Miami Beach envisioned after sea level rise
With two to three feet of sea level rise predicted in the next 50 years, what will Miami Beach look like in 2070? This is the question graduate architecture students at Florida International University attempted to answer in a joint effort with the city to re-imagine how historic buildings may be preserved in the future.
Last March, the city unanimously approved a resolution directing administration to develop an “inspirational campaign” highlighting city resilience efforts and projections of what the city could look like in 30 or more years. Miami Beach, Interim City Manager Raul Aguila said in a memo, has completed or commissioned multiple studies along these lines including the “Buoyant City” guidelines for historic district preservation endorsed by the commission last November and the Jacobs Engineering Blue Green Infrastructure Plan, Road Elevation Strategy and Neighborhood Prioritization Project endorsed by the commission last July.
In the most recent effort, 17 FIU students led by Professor John Stuart looked at these studies, sea level rise projections, and existing properties in the Flamingo Park Historic District between Meridian Avenue, Lincoln Road and Espanola way to determine what they could look like 50 years from now.
During the fall 2020 semester, Mr. Stuart said, students chose the buildings they wanted to work on and spoke with scientists, property owners and city officials to gain insight about the land and its potential. The goal, he said, was to “build a future based on the past,” sensitive to the culture of Miami Beach.
The results, he said, were a variety of ideas including raised transportation, conservation centers and futuristic uses of technology, such as holographic-looking “overlays” or screens that could educate visitors on the history of an area.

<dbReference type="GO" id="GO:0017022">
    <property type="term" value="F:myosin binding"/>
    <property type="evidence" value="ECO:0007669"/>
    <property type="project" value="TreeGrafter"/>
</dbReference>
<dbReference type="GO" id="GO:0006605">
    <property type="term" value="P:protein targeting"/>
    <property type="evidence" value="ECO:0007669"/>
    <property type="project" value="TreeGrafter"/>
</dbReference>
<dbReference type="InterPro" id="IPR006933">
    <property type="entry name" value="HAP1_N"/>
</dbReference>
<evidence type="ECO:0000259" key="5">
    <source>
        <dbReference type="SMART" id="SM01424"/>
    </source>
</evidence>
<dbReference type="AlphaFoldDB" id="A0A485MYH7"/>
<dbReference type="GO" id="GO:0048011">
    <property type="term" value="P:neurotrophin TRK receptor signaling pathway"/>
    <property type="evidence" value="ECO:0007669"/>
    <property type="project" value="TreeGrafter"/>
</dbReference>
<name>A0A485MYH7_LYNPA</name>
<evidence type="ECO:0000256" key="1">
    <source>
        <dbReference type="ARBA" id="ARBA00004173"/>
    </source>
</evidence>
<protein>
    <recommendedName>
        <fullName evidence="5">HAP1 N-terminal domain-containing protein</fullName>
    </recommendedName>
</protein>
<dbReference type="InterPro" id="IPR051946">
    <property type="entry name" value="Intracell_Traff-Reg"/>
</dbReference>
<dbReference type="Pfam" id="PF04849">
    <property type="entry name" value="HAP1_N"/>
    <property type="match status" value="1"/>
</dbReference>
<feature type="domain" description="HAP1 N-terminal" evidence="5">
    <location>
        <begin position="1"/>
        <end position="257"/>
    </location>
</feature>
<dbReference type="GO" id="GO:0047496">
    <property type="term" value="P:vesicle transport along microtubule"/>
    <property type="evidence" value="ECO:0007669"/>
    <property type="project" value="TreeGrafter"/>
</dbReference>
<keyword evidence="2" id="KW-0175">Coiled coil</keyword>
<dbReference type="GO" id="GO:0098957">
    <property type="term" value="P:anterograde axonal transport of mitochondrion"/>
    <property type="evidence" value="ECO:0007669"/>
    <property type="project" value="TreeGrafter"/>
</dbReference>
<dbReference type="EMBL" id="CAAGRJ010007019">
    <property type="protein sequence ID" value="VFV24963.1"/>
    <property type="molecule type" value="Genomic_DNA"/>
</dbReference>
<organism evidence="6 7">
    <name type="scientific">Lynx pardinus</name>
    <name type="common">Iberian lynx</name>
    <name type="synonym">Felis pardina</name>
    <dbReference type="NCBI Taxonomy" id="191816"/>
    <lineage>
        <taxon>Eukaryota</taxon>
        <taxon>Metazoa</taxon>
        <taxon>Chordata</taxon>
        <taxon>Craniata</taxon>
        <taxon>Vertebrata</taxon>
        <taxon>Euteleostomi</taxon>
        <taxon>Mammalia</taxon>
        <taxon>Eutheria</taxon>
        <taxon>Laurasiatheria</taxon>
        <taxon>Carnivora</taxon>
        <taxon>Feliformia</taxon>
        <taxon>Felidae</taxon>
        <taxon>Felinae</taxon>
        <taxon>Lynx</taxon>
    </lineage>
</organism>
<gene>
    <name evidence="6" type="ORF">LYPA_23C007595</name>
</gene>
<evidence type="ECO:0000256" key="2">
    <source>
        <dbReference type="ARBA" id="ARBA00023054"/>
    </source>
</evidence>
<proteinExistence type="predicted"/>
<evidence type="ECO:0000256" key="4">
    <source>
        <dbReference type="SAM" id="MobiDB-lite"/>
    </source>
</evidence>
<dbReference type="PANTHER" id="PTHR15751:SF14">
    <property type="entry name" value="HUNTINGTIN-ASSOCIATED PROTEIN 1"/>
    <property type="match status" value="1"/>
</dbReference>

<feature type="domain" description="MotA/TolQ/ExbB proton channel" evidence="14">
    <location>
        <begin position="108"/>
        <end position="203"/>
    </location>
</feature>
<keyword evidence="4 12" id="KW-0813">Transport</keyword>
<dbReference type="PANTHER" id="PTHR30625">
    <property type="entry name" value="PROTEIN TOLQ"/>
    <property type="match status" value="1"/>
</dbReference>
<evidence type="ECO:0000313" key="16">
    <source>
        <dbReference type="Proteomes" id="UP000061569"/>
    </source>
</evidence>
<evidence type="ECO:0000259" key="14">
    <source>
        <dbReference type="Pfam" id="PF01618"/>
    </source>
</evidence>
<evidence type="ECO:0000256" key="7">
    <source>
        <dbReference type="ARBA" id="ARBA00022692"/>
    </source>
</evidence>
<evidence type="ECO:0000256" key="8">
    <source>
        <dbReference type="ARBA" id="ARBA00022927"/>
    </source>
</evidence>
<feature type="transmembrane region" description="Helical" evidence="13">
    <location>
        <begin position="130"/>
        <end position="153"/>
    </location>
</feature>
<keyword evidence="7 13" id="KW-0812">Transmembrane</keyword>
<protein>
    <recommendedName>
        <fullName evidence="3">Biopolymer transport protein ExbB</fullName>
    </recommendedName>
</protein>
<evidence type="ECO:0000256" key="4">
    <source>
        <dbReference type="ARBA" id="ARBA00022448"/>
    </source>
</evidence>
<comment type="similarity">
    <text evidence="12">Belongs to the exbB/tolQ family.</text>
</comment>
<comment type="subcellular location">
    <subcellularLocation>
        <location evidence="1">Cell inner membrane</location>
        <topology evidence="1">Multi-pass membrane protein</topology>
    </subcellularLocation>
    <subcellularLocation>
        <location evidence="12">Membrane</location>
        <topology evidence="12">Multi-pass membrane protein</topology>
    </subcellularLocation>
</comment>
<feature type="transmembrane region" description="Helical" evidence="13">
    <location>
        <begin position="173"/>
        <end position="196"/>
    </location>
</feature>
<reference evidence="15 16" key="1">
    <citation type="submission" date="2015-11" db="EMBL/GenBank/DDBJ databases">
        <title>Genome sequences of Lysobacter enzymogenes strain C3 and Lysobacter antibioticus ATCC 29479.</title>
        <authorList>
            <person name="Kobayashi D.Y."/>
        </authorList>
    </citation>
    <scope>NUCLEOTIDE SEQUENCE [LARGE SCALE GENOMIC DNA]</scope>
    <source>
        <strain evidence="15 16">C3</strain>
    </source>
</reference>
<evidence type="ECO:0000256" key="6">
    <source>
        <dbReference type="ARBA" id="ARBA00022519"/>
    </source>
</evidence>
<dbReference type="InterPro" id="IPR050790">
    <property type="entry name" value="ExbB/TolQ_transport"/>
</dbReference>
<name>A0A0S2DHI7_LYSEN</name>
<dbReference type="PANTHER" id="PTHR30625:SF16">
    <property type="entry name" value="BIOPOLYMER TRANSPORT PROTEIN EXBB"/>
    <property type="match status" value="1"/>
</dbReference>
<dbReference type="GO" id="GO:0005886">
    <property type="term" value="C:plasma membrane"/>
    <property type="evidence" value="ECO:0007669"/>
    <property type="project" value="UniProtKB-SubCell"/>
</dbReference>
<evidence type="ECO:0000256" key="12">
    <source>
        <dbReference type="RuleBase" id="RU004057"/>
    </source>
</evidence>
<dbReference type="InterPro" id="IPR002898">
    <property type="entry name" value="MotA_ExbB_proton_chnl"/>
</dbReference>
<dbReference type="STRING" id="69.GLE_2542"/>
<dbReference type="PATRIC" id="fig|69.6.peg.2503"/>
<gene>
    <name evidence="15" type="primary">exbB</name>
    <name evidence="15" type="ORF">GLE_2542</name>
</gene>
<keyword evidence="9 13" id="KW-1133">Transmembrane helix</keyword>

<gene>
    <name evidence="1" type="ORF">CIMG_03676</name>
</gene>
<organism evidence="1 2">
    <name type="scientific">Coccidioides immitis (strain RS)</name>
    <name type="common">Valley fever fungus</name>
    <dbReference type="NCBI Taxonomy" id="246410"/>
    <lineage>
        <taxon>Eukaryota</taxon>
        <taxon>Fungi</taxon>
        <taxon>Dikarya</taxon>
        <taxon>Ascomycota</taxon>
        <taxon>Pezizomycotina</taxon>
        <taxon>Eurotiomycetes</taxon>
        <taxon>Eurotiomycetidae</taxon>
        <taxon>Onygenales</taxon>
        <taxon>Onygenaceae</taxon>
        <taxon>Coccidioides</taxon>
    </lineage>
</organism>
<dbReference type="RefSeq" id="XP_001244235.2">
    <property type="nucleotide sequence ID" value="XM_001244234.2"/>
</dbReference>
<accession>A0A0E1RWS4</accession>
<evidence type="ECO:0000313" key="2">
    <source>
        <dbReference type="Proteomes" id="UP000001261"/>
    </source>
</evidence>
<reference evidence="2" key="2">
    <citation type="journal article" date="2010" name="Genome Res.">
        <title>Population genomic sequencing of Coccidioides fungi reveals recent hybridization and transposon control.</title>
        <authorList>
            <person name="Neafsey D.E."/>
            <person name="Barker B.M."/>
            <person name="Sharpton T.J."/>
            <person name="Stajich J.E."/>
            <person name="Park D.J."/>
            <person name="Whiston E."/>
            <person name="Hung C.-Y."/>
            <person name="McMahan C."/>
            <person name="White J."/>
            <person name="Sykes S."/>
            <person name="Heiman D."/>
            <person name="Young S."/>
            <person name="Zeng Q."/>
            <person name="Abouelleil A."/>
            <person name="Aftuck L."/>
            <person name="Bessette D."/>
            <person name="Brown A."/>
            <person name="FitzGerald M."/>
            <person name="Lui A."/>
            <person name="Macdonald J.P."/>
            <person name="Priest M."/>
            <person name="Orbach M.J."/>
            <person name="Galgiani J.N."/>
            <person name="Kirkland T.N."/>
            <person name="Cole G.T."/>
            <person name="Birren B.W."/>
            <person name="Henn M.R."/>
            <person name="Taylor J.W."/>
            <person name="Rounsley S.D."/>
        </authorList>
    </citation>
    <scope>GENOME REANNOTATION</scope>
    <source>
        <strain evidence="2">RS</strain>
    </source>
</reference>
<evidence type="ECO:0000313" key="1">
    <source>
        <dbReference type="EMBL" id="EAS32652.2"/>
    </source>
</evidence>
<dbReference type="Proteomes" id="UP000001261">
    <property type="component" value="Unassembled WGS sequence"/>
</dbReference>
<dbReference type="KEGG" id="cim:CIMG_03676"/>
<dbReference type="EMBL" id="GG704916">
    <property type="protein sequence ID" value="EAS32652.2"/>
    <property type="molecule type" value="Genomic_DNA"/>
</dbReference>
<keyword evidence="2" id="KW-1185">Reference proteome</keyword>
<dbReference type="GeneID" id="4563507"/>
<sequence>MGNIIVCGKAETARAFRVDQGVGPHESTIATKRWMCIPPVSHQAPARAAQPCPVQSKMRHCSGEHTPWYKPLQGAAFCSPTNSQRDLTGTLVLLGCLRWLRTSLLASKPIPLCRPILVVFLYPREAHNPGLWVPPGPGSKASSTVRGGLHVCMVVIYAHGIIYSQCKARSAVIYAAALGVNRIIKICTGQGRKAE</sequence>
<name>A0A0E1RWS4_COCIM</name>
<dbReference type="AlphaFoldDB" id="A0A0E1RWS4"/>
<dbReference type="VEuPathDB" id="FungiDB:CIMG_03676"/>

“There’s no doubt,” Chief Resilience Officer Amy Knowles told the Land Use and Sustainability Committee, “that there is tremendous importance for inspirational images of what the city is going to look like in the next 30 to 50 years, given two to three feet of sea level rise, and the innovations we will see.”
The question, she asked commissioners, is what comes next for the project. The city, she said, should continue to work with FIU for this course and potential related projects. Future steps, she continued, could include a virtual community engagement meeting showing off the body of work and examining related studies, a multi-day collaborative meeting engaging local and international experts, or a competition for professionals to engage in a similar project.
Commissioners backed the idea of a public workshop, asking the city administration to create messaging around the event. Mr. Stuart said he offered the course each fall, and could focus next semester’s on a different area,
“We should hold this workshop,” said Commissioner Mark Samuelian. “where we bring the various visions that we have. We’re not looking for one crystal vision, we’re looking for a process. We’re looking for a positive message (and to) highlight a partnership that we value.”